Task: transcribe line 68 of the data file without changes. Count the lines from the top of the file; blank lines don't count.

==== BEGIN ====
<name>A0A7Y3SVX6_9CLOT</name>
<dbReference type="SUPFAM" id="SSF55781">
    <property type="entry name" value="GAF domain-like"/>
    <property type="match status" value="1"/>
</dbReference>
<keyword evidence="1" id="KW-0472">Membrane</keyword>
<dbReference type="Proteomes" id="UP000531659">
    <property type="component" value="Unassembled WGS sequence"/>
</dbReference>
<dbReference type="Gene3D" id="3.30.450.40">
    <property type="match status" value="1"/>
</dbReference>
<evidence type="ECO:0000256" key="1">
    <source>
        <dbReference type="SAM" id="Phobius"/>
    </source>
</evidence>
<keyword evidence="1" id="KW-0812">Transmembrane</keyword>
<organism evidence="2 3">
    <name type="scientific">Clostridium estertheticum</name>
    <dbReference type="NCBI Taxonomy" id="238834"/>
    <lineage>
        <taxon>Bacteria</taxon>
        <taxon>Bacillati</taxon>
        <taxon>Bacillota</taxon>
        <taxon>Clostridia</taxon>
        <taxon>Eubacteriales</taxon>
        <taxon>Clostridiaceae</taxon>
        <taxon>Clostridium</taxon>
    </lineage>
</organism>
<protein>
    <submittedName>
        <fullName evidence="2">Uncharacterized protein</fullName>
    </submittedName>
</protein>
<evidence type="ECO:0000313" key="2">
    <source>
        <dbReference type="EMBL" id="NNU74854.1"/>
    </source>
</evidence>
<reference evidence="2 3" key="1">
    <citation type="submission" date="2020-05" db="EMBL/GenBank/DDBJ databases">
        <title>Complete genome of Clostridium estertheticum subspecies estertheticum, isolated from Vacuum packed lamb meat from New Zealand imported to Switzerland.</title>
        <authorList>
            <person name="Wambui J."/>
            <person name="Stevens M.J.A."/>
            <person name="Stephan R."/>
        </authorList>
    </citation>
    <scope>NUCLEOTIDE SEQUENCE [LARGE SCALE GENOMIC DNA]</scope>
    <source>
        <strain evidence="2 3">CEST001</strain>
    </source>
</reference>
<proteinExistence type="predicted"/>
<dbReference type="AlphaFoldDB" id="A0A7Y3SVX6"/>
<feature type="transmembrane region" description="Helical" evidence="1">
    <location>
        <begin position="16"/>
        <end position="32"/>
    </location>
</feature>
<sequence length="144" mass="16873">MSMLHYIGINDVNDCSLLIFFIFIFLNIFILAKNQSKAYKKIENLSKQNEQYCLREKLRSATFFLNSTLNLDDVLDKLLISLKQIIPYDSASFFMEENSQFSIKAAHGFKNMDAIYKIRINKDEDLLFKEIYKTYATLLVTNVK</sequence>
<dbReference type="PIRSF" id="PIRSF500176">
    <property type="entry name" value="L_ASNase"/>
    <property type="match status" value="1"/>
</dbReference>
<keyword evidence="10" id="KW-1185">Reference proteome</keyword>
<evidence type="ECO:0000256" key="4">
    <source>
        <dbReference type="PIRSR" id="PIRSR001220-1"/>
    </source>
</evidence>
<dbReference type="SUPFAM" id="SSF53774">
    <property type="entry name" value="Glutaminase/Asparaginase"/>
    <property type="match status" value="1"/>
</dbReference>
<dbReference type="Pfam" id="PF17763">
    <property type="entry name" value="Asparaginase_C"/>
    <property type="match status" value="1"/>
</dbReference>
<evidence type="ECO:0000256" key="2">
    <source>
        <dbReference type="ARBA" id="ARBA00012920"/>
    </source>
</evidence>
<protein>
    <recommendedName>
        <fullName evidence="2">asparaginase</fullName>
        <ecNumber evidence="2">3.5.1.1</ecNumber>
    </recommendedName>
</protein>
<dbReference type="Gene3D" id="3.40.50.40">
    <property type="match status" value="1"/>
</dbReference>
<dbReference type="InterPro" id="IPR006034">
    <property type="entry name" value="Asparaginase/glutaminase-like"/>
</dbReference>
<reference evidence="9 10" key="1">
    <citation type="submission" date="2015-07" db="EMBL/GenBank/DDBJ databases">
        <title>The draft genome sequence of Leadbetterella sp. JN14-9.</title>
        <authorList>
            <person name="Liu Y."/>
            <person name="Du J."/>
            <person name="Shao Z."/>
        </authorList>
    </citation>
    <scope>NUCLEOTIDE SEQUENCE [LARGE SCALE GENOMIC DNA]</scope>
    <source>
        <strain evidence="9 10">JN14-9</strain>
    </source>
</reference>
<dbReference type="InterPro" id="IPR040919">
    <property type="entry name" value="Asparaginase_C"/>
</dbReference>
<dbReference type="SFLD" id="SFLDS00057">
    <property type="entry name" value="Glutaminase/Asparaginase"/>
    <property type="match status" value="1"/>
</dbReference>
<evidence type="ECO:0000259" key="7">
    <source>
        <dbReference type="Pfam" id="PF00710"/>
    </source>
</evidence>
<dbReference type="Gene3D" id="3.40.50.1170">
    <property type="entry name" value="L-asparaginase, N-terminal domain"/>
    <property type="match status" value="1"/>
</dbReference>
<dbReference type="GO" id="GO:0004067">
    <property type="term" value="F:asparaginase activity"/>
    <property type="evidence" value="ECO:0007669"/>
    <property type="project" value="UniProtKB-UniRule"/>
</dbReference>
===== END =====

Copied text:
</dbReference>